Date of Award

8-1973

Degree Type

Dissertation

Degree Name

Doctor of Philosophy

Major

Psychology

Major Professor

Michael G. Johnson

Committee Members

Stephen Handel, Charles Hargis

Abstract

In order to assess the characteristics of the manual communications of linguistically adult deaf individuals, six pairs of deaf adolescents and 24 pairs of normal hearing adolescents described photographic referents in a referential communication setting. The referents were photographs of people's faces, selected in a preliminary recognizability study to insure a range of difficulty from easily recognizable to almost chance recognition.

Although the design was essentially exploratory and descriptive, there are several noteworthy results: (1) There was no difference between the two subject groups in the accuracy with which they communicated. Both groups scored extremely high. (2) The deaf group had a significantly faster rate of cue presentation. In other words, the deaf subjects managed to include more cues per unit of time than the normal hearing subjects. (3) The uncertainty ratio measures of the deaf subjects were significantly higher than those of the normal hearing subjects, That is, there was less intra-group, inter-subject cue commonality for the deaf subjects. (4) Analysis of the content of the descriptions showed that the deaf and normal hearing subjects included the same features in much the same order in their descriptions. (5) A comparison of the within-group correlations showed a striking difference between groups as far as the overall pattern of these correlations, suggesting a different underlying approach to the task.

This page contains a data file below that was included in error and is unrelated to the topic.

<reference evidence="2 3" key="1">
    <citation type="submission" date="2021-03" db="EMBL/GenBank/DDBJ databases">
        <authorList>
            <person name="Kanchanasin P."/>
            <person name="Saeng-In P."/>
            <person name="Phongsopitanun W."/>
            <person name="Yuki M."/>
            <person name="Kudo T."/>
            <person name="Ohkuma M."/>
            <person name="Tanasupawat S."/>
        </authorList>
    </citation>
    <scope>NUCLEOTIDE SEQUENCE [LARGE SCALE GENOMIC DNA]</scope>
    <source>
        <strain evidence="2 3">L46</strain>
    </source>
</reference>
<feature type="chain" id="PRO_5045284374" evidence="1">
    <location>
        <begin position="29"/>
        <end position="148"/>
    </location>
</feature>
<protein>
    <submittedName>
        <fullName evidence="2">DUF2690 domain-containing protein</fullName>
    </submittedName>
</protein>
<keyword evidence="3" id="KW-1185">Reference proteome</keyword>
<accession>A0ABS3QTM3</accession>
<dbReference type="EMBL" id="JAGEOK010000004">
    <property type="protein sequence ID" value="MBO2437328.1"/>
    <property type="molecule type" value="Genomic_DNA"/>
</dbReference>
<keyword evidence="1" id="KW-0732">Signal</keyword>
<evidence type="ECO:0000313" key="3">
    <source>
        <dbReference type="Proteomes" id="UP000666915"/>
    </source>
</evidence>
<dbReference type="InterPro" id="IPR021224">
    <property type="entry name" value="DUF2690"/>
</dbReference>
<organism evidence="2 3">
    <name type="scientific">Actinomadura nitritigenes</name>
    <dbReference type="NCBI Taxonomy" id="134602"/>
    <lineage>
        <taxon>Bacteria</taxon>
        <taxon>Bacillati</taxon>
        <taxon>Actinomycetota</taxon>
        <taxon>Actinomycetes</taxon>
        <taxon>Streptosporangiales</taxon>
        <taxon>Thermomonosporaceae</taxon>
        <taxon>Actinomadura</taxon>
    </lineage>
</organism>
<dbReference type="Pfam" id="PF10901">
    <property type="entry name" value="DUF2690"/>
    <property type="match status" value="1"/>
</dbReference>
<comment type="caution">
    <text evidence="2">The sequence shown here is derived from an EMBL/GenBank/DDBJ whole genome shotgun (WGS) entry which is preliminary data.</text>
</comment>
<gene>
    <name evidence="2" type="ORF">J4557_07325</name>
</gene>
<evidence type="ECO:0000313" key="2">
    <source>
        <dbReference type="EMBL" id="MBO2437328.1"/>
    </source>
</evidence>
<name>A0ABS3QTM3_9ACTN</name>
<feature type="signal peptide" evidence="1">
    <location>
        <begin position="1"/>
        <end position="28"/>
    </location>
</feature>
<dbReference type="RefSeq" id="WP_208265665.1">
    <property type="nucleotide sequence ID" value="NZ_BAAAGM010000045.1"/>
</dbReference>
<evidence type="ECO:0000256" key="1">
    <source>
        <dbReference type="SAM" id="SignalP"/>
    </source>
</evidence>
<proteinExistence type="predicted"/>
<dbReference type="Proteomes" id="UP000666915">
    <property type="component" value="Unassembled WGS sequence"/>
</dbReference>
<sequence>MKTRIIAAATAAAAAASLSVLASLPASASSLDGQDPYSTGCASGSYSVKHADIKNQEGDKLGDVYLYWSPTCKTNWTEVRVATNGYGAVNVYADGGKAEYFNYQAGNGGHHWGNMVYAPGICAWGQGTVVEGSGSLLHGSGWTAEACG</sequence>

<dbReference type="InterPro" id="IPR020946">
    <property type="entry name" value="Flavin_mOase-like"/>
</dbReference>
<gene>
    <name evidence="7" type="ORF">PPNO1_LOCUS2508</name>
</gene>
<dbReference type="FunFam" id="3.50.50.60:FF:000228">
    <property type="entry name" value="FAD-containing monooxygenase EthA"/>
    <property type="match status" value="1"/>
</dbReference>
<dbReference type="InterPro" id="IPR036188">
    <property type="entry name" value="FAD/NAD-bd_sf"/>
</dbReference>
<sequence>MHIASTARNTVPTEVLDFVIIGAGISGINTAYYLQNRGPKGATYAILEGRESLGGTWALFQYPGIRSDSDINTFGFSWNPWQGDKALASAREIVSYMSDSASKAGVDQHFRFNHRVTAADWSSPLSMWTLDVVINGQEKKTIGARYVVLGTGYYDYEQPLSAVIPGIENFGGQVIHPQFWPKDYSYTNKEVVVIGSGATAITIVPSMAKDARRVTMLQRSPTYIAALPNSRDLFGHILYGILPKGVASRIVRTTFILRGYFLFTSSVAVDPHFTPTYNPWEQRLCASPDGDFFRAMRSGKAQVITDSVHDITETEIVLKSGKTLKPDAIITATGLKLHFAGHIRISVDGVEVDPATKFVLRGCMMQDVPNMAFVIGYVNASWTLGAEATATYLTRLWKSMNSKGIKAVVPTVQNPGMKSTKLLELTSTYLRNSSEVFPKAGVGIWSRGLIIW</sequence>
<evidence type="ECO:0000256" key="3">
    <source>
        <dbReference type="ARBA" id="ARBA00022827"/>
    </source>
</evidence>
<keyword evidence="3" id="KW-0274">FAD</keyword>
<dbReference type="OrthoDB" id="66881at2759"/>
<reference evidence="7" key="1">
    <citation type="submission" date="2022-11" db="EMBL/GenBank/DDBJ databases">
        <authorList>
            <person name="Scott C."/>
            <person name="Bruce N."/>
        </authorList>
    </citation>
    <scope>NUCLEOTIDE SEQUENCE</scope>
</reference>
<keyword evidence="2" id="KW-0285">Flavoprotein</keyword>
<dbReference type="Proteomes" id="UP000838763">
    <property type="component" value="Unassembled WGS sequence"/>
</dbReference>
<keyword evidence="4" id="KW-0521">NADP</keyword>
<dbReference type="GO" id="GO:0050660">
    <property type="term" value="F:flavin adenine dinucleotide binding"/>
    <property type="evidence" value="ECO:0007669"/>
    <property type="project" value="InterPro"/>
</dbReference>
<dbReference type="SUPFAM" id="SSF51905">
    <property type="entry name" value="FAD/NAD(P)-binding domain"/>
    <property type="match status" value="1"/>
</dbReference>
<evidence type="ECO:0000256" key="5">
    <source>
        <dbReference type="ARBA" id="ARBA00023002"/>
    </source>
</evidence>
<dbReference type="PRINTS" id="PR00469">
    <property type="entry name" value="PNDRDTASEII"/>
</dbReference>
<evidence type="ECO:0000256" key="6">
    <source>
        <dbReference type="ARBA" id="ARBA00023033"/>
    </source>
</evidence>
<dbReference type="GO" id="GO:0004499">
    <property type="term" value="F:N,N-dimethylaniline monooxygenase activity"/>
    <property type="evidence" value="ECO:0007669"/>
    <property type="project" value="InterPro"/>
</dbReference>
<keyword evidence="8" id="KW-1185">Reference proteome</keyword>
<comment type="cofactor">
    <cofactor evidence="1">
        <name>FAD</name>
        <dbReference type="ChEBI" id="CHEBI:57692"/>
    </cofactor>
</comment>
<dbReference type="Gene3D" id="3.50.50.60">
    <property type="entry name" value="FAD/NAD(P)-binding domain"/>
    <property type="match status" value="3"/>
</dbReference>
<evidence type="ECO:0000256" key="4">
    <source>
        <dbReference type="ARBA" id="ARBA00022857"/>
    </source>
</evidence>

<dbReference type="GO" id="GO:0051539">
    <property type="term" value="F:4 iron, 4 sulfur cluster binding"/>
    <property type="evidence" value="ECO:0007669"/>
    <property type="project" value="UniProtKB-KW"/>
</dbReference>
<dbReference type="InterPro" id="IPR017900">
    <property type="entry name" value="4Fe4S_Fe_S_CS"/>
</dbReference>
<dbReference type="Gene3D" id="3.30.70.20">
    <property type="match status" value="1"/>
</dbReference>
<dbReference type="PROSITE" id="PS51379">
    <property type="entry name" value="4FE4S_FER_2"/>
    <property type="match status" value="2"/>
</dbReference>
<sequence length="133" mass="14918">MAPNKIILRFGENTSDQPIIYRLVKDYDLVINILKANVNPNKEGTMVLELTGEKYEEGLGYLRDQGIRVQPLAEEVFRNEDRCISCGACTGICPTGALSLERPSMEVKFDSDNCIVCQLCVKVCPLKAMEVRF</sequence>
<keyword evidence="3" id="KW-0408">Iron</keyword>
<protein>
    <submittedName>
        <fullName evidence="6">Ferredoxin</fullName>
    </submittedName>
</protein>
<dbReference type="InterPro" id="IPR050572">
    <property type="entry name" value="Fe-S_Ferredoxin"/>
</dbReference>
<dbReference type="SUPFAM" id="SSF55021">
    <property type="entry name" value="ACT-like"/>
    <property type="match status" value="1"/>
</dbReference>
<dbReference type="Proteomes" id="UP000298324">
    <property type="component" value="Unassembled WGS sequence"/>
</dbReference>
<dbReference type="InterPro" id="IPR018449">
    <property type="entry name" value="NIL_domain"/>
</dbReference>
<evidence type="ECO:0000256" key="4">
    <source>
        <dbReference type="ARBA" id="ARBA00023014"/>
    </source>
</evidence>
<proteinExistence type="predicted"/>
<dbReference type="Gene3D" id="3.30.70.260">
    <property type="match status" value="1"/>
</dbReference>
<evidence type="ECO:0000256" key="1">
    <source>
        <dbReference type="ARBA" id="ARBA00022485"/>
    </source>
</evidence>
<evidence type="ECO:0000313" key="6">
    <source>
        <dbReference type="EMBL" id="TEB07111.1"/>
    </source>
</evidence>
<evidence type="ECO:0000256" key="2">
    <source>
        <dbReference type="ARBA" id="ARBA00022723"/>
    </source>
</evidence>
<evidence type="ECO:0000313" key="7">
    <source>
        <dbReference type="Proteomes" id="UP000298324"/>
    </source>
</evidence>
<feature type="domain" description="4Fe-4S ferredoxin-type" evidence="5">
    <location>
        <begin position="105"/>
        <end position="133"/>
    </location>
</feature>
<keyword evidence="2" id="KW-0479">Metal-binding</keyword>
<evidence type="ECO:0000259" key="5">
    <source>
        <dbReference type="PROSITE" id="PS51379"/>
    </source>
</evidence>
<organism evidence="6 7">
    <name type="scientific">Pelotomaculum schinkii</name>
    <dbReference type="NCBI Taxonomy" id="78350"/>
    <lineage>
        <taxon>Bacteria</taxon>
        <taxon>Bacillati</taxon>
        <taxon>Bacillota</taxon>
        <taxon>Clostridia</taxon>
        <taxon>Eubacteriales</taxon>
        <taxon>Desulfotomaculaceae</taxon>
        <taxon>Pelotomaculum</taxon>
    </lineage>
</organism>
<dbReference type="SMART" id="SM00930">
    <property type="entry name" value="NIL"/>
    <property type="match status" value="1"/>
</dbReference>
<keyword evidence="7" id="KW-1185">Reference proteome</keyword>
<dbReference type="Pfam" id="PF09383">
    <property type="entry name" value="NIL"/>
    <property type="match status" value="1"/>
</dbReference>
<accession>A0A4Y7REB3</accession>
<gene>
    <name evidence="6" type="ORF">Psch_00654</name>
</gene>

It appears, then, that for real-life-like stimuli such as those used in this study, the manual communications of linguistically adult deaf subjects are as efficient and successful as the verbal communications of the normal hearing subjects. While it was found that the two groups "talk about" much the same things, there is less intragroup commonality for the deaf subjects.

Some interesting findings concerning the amount of fingerspelling used and the conserving of motions while signing are presented along with examples showing the difficulty of translating a signed utterance to written English.

It is suggested that a referential communication setting might not be a valid tool for studying the limits of a language without making the setting artificial, and some follow-up studies are outlined.

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